Equal in Faith: Women Fast for Gender Justice in Religion by Lorie Winder

­­Lorie's FB Photo (2)It’s time—past time, really, that we gather as an interfaith community to state, unequivocally, “Gender equity shouldn’t stop at the doors of our churches, synagogues and mosques.”  That’s why I’ll fast at the end of the month with Equal in Faith:  Women Fast for Gender Justice in Religion.

On August 26, women of many faiths will mark National Women’s Equality Day by joining together in a nation-wide fast for gender justice and the equitable inclusion of women in their religious traditions. Sponsored by the Women’s Ordination Conference and Ordain Women, organizations seeking priesthood for women in Roman Catholicism and The Church of Jesus Christ of Latter-day Saints (Mormons), respectively, the day-long fast will culminate in an interfaith prayer service from 6:30-7:30 PM at St. Stephen and the Incarnation Episcopal Church in Washington, DC, a congregation noted for its long-standing support of civil and religious equality.

Those who cannot attend the service in Washington, DC are encouraged to participate virtually through Equal in Faith’s Facebook event page.  In particular, Equal in Faith’s organizers, of whom I am one, invite those who join us in fasting to post a personal statement in support of gender equity in their religious tradition on our Facebook event page.

I’m certainly not the first to acknowledge that religion and its foundational documents can be interpreted either to liberate or subjugate women. [i] Since fasting and prayer are spiritual practices common to many religious communities, I join Equal in Faith’s organizers in hoping that such interfaith events will underscore our faith-affirming belief in the ability of religion to do the former.  A quick Google search or, more productive, a perusal of past posts on Feminism and Religion, document not only the fact that women and men in many traditions join us in this belief, but also that religion matters and has far-reaching influence in the broader community.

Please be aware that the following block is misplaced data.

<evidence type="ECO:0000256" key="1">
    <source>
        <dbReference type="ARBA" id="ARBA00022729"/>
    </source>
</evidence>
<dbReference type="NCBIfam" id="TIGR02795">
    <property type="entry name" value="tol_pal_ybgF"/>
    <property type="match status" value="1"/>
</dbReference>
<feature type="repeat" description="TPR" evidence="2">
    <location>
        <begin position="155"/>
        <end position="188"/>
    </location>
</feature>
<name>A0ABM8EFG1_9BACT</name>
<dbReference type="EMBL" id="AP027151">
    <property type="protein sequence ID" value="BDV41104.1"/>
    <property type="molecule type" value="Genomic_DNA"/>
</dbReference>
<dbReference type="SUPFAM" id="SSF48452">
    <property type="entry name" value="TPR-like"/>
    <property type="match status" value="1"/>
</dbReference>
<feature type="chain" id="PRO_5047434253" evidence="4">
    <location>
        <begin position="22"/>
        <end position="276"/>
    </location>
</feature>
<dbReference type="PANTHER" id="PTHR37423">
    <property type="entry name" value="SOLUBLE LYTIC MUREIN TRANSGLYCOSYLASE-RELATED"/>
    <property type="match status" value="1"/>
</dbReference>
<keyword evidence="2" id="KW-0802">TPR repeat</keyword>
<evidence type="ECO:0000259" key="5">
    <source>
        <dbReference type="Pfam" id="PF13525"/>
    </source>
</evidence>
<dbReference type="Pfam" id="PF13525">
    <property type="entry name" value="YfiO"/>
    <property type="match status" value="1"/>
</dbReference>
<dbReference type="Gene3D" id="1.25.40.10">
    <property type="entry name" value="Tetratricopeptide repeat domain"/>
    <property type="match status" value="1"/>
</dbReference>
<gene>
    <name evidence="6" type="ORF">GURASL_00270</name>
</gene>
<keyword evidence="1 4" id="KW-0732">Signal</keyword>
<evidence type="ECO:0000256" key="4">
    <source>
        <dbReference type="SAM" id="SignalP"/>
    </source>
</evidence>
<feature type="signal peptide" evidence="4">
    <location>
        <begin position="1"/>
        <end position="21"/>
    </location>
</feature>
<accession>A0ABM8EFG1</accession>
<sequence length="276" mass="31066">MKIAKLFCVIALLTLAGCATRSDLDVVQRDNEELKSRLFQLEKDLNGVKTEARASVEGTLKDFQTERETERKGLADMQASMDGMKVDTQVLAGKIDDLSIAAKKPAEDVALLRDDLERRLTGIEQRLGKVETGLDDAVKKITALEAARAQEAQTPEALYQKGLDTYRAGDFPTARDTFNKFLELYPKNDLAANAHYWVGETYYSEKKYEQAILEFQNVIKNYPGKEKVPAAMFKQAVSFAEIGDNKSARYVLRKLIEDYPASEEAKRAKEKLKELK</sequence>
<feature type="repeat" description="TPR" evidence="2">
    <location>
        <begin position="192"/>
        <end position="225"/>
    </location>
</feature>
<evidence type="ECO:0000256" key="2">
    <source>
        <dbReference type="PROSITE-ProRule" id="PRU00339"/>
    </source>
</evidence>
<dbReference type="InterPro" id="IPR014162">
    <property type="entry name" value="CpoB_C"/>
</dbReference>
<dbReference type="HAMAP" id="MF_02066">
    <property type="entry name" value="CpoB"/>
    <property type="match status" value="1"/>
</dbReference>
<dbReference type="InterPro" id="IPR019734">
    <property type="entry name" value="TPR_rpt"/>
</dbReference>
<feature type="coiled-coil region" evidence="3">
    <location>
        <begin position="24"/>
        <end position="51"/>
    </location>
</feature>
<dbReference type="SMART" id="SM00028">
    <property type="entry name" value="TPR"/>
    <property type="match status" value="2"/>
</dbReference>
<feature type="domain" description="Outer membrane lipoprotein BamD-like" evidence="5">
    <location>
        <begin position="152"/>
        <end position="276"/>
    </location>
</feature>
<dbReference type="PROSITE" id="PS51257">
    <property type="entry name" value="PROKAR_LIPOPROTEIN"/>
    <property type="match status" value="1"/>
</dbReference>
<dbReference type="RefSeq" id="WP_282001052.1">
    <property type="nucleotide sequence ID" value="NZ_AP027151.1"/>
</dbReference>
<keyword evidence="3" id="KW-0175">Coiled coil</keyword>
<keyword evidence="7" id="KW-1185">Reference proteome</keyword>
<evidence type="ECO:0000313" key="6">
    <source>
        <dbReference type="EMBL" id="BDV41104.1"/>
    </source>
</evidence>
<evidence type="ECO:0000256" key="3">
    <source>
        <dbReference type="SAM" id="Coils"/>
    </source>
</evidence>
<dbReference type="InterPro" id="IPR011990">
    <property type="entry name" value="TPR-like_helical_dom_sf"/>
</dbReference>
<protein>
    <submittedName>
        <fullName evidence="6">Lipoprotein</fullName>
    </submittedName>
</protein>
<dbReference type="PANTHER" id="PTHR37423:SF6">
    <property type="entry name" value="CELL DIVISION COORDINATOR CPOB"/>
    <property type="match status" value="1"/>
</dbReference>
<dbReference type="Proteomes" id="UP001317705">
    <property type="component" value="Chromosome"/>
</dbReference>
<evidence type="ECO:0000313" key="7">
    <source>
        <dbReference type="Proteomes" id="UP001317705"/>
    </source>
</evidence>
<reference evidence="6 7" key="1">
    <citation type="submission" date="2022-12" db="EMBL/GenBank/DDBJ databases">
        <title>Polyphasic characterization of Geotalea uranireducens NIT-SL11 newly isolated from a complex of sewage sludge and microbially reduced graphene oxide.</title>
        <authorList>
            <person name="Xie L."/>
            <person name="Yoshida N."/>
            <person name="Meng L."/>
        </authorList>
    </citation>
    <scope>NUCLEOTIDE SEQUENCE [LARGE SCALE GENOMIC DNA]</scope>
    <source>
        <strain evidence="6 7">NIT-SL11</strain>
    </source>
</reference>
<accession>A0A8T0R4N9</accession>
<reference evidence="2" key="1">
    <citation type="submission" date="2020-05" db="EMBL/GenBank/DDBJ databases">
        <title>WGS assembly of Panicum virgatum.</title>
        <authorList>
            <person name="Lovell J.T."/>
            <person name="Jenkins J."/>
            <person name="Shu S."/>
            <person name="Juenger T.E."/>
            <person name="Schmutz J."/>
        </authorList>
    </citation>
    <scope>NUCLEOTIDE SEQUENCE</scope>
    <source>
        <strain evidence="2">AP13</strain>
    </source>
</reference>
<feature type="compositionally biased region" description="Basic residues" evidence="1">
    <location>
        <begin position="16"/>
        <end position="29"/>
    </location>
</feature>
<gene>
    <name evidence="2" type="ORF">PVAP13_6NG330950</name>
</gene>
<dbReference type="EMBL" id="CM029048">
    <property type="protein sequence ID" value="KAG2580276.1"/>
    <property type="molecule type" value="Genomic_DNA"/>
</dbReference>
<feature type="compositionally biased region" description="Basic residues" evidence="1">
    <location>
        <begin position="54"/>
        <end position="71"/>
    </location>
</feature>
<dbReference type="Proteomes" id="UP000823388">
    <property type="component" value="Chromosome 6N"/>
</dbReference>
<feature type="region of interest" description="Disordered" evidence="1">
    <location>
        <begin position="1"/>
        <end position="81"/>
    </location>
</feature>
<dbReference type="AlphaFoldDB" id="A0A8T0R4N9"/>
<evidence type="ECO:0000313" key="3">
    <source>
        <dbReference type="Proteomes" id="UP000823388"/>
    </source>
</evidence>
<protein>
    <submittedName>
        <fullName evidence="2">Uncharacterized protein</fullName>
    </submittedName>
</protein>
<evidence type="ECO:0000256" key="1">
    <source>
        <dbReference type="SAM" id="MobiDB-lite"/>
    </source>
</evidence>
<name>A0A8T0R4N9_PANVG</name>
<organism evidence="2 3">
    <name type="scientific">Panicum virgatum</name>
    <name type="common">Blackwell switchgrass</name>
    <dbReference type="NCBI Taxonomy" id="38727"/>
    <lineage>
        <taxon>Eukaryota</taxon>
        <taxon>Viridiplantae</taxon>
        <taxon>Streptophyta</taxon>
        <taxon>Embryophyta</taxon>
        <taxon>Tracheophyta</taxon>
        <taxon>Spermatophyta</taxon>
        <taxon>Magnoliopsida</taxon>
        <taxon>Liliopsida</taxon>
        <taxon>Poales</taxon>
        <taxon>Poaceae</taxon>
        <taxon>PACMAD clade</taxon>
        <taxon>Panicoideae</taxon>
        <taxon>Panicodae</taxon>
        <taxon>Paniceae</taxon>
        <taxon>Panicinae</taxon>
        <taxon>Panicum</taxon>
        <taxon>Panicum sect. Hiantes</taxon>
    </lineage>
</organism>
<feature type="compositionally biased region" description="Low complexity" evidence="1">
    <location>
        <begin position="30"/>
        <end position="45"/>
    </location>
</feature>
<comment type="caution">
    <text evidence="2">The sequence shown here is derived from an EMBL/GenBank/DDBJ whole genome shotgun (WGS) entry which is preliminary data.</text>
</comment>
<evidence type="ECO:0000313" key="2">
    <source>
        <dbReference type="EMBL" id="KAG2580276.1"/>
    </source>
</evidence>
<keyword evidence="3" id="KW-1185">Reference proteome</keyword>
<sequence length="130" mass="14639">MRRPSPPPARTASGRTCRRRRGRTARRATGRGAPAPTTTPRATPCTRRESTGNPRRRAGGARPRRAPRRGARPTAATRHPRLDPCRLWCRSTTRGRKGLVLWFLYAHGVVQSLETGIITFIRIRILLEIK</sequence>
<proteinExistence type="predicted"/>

In a recent panel presentation on the Ordain Women movement in the Mormon church, Kate Kelly borrowed the phrase “peak patriarchy” from a discussion on climate change and land management.[ii]  Just as we’ve nearly reached “peak oil,” which describes a situation where sources of oil are finite and, ultimately, reach a point where production peaks and they are unsustainable, Kelly asserts we’ve reached a point of “peak patriarchy.”  Patriarchal institutions, including churches, are increasingly unsustainable.

I believe we have a choice. We can either perpetuate inequality through silence and inaction, or we can work together now for more just, equitable, and sustainable religious communities.  How?  By joining with organizations like the Women’s Ordination Conference, Roman Catholic Womenpriests, Ordain Women, Baptist Women for Equality, Ordain Women Now in the Lutheran Church-Missouri Synod, Women of the Wall, Muslims for Progressive Values, to name just a few, and participating in events like Equal in Faith.  I hope to see you, either virtually or in Washington, DC, on August 26.  It’s time.

[i] See, for example, Jimmy Carter,  “The Words of God Do Not Justify Cruelty to Women,” The Guardian, July 11, 2009.

[ii] See http://guymcpherson.com/2013/03/peak-patriarchy/

Lorie Winder has an MA in Humanities from Brigham Young University and is the former editor of the Mormon Women’s Forum Quarterly, an LDS feminist publication.  She is one of the organizers of Ordain Women and Equal in Faith:  Women Fast for Gender Justice in Religion. 

Categories: Activism, General

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8 replies

  1. Good for all of you!

    It would be nice if you also recognized that women are working outside traditional patriarchal religions to create equality in religion and spirituality. All too often, we are left off the lists created by women working within traditional religions. Why? I think we have a lot in common.